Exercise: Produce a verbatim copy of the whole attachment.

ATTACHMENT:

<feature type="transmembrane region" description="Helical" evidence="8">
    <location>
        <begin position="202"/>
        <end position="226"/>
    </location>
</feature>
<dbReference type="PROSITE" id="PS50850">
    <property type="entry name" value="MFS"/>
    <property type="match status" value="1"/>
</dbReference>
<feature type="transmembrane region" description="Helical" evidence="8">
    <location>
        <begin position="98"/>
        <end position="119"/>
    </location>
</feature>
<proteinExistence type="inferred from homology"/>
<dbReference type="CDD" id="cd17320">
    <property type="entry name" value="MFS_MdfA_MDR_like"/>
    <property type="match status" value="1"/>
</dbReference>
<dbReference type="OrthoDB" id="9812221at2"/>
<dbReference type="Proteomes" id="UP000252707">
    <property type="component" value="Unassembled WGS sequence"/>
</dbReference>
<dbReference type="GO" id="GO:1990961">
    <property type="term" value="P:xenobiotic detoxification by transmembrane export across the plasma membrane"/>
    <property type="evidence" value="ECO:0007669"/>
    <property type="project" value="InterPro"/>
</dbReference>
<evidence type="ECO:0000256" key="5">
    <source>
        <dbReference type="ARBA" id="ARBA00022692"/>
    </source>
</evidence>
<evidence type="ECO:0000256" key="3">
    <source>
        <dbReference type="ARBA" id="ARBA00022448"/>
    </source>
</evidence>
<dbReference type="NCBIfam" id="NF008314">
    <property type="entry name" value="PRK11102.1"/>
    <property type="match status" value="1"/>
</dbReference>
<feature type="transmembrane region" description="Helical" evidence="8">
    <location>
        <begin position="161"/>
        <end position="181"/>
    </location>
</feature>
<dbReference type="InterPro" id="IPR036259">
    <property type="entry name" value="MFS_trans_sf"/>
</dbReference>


<feature type="transmembrane region" description="Helical" evidence="8">
    <location>
        <begin position="202"/>
        <end position="226"/>
    </location>
</feature>
<dbReference type="PROSITE" id="PS50850">
    <property type="entry name" value="MFS"/>
    <property type="match status" value="1"/>
</dbReference>
<feature type="transmembrane region" description="Helical" evidence="8">
    <location>
        <begin position="98"/>
        <end position="119"/>
    </location>
</feature>
<proteinExistence type="inferred from homology"/>
<dbReference type="CDD" id="cd17320">
    <property type="entry name" value="MFS_MdfA_MDR_like"/>
    <property type="match status" value="1"/>
</dbReference>
<dbReference type="OrthoDB" id="9812221at2"/>
<dbReference type="Proteomes" id="UP000252707">
    <property type="component" value="Unassembled WGS sequence"/>
</dbReference>
<dbReference type="GO" id="GO:1990961">
    <property type="term" value="P:xenobiotic detoxification by transmembrane export across the plasma membrane"/>
    <property type="evidence" value="ECO:0007669"/>
    <property type="project" value="InterPro"/>
</dbReference>
<evidence type="ECO:0000256" key="5">
    <source>
        <dbReference type="ARBA" id="ARBA00022692"/>
    </source>
</evidence>
<evidence type="ECO:0000256" key="3">
    <source>
        <dbReference type="ARBA" id="ARBA00022448"/>
    </source>
</evidence>
<dbReference type="NCBIfam" id="NF008314">
    <property type="entry name" value="PRK11102.1"/>
    <property type="match status" value="1"/>
</dbReference>
<feature type="transmembrane region" description="Helical" evidence="8">
    <location>
        <begin position="161"/>
        <end position="181"/>
    </location>
</feature>
<dbReference type="InterPro" id="IPR036259">
    <property type="entry name" value="MFS_trans_sf"/>
</dbReference>